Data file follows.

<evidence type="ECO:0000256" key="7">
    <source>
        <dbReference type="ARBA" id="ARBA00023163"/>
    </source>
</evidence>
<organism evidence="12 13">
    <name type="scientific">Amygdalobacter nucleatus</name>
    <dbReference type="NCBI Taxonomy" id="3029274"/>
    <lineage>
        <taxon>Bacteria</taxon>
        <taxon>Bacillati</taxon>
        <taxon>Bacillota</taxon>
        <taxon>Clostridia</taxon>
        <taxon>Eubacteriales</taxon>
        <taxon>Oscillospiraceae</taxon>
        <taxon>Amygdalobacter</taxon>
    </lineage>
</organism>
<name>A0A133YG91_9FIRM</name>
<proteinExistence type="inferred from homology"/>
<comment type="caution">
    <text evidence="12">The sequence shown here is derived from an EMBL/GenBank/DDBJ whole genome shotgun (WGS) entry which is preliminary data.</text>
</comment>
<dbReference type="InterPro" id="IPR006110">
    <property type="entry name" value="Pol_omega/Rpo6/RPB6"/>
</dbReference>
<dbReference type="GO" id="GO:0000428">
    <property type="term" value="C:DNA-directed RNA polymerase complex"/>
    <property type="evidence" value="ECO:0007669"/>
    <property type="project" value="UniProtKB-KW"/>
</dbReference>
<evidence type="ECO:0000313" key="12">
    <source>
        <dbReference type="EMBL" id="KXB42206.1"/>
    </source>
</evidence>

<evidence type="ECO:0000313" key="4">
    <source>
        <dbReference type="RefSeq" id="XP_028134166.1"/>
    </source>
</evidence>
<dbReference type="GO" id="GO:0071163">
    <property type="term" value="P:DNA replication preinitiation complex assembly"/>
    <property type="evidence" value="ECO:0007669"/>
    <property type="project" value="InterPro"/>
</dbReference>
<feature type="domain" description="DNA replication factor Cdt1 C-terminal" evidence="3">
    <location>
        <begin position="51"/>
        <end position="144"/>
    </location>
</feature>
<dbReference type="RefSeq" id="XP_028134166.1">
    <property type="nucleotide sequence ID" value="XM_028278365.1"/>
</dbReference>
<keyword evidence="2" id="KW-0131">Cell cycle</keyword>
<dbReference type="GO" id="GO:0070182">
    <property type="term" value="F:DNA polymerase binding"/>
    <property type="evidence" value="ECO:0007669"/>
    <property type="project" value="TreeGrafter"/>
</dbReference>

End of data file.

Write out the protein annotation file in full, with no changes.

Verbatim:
<evidence type="ECO:0000256" key="7">
    <source>
        <dbReference type="ARBA" id="ARBA00023163"/>
    </source>
</evidence>
<organism evidence="12 13">
    <name type="scientific">Amygdalobacter nucleatus</name>
    <dbReference type="NCBI Taxonomy" id="3029274"/>
    <lineage>
        <taxon>Bacteria</taxon>
        <taxon>Bacillati</taxon>
        <taxon>Bacillota</taxon>
        <taxon>Clostridia</taxon>
        <taxon>Eubacteriales</taxon>
        <taxon>Oscillospiraceae</taxon>
        <taxon>Amygdalobacter</taxon>
    </lineage>
</organism>
<name>A0A133YG91_9FIRM</name>
<proteinExistence type="inferred from homology"/>
<comment type="caution">
    <text evidence="12">The sequence shown here is derived from an EMBL/GenBank/DDBJ whole genome shotgun (WGS) entry which is preliminary data.</text>
</comment>
<dbReference type="InterPro" id="IPR006110">
    <property type="entry name" value="Pol_omega/Rpo6/RPB6"/>
</dbReference>
<dbReference type="GO" id="GO:0000428">
    <property type="term" value="C:DNA-directed RNA polymerase complex"/>
    <property type="evidence" value="ECO:0007669"/>
    <property type="project" value="UniProtKB-KW"/>
</dbReference>
<evidence type="ECO:0000313" key="12">
    <source>
        <dbReference type="EMBL" id="KXB42206.1"/>
    </source>
</evidence>

<evidence type="ECO:0000313" key="4">
    <source>
        <dbReference type="RefSeq" id="XP_028134166.1"/>
    </source>
</evidence>
<dbReference type="GO" id="GO:0071163">
    <property type="term" value="P:DNA replication preinitiation complex assembly"/>
    <property type="evidence" value="ECO:0007669"/>
    <property type="project" value="InterPro"/>
</dbReference>
<feature type="domain" description="DNA replication factor Cdt1 C-terminal" evidence="3">
    <location>
        <begin position="51"/>
        <end position="144"/>
    </location>
</feature>
<dbReference type="RefSeq" id="XP_028134166.1">
    <property type="nucleotide sequence ID" value="XM_028278365.1"/>
</dbReference>
<keyword evidence="2" id="KW-0131">Cell cycle</keyword>
<dbReference type="GO" id="GO:0070182">
    <property type="term" value="F:DNA polymerase binding"/>
    <property type="evidence" value="ECO:0007669"/>
    <property type="project" value="TreeGrafter"/>
</dbReference>